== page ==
12. Crew complaints addressed - CS 17

    Some photos of our motoring trip for blueberries. 2.5 hp would have sufficed.
  13. Crew complaints addressed - CS 17

    Thanks, I did consider the flat seat option, but opted for this solution. The double layer of coaming material would have helped. Too late. I may still add another layer of 1/4" to build up the deck a bit, as it seems that is where we wind up sitting most of the time. I will sail with it this season, then modify later. Adding forward row station is next, which will involve moving all the cleats. Yesterday, we motored out on a nearby lake to pick blueberries off the islands. My elbows appreciate the modifications. FYI - 6.5 kts with the 4hp Tohatsu at both full throttle, and half throttle. Interesting.
  14. I finally got around to addressing some of the crew complaints on my CS 17. They complained about how the coaming was uncomfortable to sit on, and that it hurt when elbows banged against it. So, the coaming is now cut flush from a point 13" at the front of the cockpit, to a point 8" before the stern of the cockpit. Deflectors are being installed Port and Starboard at these points to help the drips make it off the deck to overboard. Lines will run under these. More photos coming. I would like to add hiking straps to the forward area, but can't figure out how to do this and still have the centreboard lines still operate well. Anyone with photos, it would be appreciated. I did find Dave's photos of the stern area with a strap. This will be a nice addition, now the it is more tempting to hike.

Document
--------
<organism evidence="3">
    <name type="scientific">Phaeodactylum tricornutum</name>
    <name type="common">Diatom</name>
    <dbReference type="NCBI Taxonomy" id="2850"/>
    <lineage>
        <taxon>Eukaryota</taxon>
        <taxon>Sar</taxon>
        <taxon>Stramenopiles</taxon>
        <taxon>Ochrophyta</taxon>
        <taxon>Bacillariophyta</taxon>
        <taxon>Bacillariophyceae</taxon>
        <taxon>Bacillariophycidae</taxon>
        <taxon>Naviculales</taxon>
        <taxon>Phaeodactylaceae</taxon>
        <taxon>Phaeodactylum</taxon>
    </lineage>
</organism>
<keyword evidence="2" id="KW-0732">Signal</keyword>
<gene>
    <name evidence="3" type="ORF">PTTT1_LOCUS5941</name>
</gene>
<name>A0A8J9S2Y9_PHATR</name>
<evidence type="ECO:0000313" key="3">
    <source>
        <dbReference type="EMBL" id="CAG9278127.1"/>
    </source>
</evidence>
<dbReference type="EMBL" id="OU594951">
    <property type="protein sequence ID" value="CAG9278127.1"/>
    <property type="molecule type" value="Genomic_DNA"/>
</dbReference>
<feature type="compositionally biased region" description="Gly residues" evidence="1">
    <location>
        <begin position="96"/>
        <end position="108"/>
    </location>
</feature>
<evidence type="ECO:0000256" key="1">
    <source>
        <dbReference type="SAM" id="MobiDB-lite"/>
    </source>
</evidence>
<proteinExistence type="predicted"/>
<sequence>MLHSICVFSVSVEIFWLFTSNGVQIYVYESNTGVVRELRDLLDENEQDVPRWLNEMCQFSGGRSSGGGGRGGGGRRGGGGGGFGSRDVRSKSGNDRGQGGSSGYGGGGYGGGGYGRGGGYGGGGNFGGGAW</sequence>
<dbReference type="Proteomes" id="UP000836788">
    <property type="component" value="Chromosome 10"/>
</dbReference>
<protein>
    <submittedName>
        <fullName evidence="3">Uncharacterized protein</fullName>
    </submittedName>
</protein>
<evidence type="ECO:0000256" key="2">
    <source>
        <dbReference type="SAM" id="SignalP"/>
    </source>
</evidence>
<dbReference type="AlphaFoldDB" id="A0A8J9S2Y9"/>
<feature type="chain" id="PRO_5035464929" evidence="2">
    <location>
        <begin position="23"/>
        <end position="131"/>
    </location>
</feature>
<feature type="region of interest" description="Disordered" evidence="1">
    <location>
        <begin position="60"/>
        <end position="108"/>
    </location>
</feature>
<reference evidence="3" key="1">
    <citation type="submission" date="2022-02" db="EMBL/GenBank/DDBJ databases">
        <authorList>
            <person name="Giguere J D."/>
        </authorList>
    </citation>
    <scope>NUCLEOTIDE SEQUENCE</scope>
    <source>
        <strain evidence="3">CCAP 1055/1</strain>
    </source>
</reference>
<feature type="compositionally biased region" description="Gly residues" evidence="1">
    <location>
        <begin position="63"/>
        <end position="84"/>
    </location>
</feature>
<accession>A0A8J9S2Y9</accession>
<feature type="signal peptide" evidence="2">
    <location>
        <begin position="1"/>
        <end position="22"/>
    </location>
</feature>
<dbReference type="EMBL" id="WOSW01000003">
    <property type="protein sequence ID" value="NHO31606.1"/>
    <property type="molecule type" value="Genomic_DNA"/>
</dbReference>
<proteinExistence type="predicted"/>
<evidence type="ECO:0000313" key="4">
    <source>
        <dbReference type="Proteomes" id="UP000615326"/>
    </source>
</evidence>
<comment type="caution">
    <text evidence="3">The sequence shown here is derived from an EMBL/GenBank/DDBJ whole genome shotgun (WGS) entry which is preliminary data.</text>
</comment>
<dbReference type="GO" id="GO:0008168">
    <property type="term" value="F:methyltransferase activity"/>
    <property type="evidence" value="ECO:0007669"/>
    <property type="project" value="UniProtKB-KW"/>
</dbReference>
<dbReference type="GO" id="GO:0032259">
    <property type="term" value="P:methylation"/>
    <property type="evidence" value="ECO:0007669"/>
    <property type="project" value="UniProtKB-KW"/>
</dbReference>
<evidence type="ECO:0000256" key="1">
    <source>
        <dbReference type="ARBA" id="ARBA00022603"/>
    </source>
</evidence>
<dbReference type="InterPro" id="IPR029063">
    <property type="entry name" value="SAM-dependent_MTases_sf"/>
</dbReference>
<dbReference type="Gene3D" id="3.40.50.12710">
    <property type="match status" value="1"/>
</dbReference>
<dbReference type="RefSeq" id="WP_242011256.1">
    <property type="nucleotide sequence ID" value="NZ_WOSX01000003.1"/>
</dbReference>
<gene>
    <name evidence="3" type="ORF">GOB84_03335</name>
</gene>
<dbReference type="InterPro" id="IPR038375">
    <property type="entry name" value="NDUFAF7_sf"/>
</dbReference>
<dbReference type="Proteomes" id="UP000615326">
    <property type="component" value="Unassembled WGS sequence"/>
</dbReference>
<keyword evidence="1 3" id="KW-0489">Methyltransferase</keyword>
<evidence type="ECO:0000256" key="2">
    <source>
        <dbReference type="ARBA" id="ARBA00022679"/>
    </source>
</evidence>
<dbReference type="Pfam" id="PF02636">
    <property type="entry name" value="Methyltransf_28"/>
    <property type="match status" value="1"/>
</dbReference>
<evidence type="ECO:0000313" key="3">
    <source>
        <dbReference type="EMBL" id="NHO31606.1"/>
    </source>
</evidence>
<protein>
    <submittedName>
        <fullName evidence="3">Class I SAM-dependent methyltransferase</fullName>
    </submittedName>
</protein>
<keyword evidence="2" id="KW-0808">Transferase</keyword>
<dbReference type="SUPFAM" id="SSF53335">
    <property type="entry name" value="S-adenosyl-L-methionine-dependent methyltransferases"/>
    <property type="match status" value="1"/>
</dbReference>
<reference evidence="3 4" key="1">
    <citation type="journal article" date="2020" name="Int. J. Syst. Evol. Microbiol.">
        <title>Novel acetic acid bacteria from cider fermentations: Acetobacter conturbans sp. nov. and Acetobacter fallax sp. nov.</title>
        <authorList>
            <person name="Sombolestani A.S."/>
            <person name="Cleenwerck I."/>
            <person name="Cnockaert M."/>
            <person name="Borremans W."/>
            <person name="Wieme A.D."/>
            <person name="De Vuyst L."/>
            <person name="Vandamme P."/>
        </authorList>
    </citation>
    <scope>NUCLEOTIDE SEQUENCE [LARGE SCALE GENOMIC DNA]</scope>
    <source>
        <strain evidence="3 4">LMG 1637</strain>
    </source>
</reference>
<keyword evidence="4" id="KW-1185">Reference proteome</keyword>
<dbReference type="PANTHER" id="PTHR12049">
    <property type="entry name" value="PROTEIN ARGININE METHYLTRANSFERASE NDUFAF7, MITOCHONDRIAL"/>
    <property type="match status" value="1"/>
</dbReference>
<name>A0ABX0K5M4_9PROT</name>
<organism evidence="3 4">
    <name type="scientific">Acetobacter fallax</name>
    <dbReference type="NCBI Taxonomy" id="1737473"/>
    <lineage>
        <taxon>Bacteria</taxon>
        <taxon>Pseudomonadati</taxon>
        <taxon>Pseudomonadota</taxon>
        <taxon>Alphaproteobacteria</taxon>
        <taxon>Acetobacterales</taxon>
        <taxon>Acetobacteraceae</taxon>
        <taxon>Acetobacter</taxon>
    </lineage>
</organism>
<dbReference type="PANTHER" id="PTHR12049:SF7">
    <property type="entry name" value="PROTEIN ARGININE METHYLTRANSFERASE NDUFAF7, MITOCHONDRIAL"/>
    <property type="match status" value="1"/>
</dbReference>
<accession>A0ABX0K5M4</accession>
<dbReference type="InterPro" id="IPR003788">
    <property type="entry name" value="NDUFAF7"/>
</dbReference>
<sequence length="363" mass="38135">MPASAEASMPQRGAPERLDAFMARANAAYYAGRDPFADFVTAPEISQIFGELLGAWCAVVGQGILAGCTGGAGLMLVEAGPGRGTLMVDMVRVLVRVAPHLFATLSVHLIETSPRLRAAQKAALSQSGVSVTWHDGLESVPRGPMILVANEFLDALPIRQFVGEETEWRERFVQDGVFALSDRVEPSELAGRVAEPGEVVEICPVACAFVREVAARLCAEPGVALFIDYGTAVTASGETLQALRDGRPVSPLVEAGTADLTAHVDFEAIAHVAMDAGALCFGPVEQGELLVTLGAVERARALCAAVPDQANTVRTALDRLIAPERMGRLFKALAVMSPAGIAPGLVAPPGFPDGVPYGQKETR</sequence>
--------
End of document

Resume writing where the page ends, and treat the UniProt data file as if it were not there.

15. Trailer for Core Sound 17

    I have a Karavan with an extra long tongue for my CS 17. It works very well. The longer tongue helps visibility at the ramp, and helps keep the car dry. I find it much easier to back up than the shorter ones. The biggest thing for me was to get proper tongue weight to keep the trailer from doing goofy things on the highway. More weight is better than less I have found (but not so heavy I can't pick it up).